I consider my paint as a sculptor might her clay: Each brush stroke takes on a form of its own and, in the end, creates textures that explore and express an object or scene. My panels rarely sit static in the easel; I turn them sideways or upside down--sometimes even laying them flat on the floor--throughout the process as I explore ways to layer and move paint. What I’m beginning to tap into through this process is a dynamic experience of weaving an image together, of building it.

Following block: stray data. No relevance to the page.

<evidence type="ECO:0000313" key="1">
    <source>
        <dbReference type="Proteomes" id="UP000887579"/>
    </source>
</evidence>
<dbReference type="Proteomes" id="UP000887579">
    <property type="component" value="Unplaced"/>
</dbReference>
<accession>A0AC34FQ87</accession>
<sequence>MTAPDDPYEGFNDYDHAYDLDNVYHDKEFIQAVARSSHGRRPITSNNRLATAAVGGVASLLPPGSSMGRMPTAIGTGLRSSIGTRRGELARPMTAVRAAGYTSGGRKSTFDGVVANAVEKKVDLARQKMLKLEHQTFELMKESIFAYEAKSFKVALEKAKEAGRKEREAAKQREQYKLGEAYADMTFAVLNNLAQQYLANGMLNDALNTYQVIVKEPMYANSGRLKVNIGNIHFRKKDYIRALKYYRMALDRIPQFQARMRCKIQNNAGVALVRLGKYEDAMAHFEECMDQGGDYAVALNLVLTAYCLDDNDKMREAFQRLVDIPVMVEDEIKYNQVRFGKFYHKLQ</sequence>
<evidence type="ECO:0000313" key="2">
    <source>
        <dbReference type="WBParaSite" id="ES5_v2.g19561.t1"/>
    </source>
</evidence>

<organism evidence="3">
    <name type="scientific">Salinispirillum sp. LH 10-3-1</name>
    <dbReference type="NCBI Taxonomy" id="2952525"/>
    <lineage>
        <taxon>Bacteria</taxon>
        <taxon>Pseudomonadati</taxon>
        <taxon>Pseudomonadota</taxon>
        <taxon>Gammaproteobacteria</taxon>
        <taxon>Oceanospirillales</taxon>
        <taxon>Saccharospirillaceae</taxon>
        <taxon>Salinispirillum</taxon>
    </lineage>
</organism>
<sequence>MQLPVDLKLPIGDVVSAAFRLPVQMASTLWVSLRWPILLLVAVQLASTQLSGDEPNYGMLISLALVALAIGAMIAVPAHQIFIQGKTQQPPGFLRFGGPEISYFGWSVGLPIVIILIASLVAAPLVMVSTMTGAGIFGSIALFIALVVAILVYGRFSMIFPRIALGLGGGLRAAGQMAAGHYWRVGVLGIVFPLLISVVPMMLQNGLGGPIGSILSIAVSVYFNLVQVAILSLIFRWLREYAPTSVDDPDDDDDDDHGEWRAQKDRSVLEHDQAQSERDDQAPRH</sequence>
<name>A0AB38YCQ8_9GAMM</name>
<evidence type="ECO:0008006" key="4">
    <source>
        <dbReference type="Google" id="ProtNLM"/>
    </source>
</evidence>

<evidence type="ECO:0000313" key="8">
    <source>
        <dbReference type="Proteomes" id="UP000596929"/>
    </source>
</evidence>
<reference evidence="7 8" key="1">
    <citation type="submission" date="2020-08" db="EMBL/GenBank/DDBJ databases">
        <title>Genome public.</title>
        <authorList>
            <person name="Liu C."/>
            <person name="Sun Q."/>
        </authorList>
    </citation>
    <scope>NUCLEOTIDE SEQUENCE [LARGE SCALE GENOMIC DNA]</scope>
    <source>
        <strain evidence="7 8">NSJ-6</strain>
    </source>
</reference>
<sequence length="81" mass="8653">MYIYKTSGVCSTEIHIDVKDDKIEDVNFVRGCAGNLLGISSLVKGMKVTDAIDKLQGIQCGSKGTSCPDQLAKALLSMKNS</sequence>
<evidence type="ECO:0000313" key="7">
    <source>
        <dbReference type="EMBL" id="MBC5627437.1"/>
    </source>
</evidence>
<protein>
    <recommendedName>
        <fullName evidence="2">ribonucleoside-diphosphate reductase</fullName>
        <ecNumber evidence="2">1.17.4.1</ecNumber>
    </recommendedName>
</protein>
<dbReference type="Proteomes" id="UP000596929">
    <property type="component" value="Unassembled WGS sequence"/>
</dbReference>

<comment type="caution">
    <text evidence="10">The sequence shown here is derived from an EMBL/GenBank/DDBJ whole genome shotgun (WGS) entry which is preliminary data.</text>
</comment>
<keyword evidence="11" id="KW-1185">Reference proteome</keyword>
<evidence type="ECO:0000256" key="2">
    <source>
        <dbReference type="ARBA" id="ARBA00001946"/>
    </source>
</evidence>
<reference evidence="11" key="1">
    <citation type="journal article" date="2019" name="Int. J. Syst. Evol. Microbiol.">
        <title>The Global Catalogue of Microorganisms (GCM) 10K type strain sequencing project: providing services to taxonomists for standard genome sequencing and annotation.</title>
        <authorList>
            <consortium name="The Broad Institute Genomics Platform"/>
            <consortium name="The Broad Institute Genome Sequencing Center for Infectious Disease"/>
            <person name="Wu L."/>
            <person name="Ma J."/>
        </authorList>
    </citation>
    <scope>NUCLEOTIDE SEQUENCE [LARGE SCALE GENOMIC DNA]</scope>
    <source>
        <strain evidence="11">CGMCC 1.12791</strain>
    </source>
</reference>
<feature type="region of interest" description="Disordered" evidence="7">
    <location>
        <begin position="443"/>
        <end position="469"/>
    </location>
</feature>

Having practiced architecture, I continue to engage structure as an art form--this time with paint--capturing the rhythms and complex beauty in the lines and curves of both our man-made and natural worlds. My work is composed of rural and urban landscapes as well as particular objects that connect with my love of sculpted form.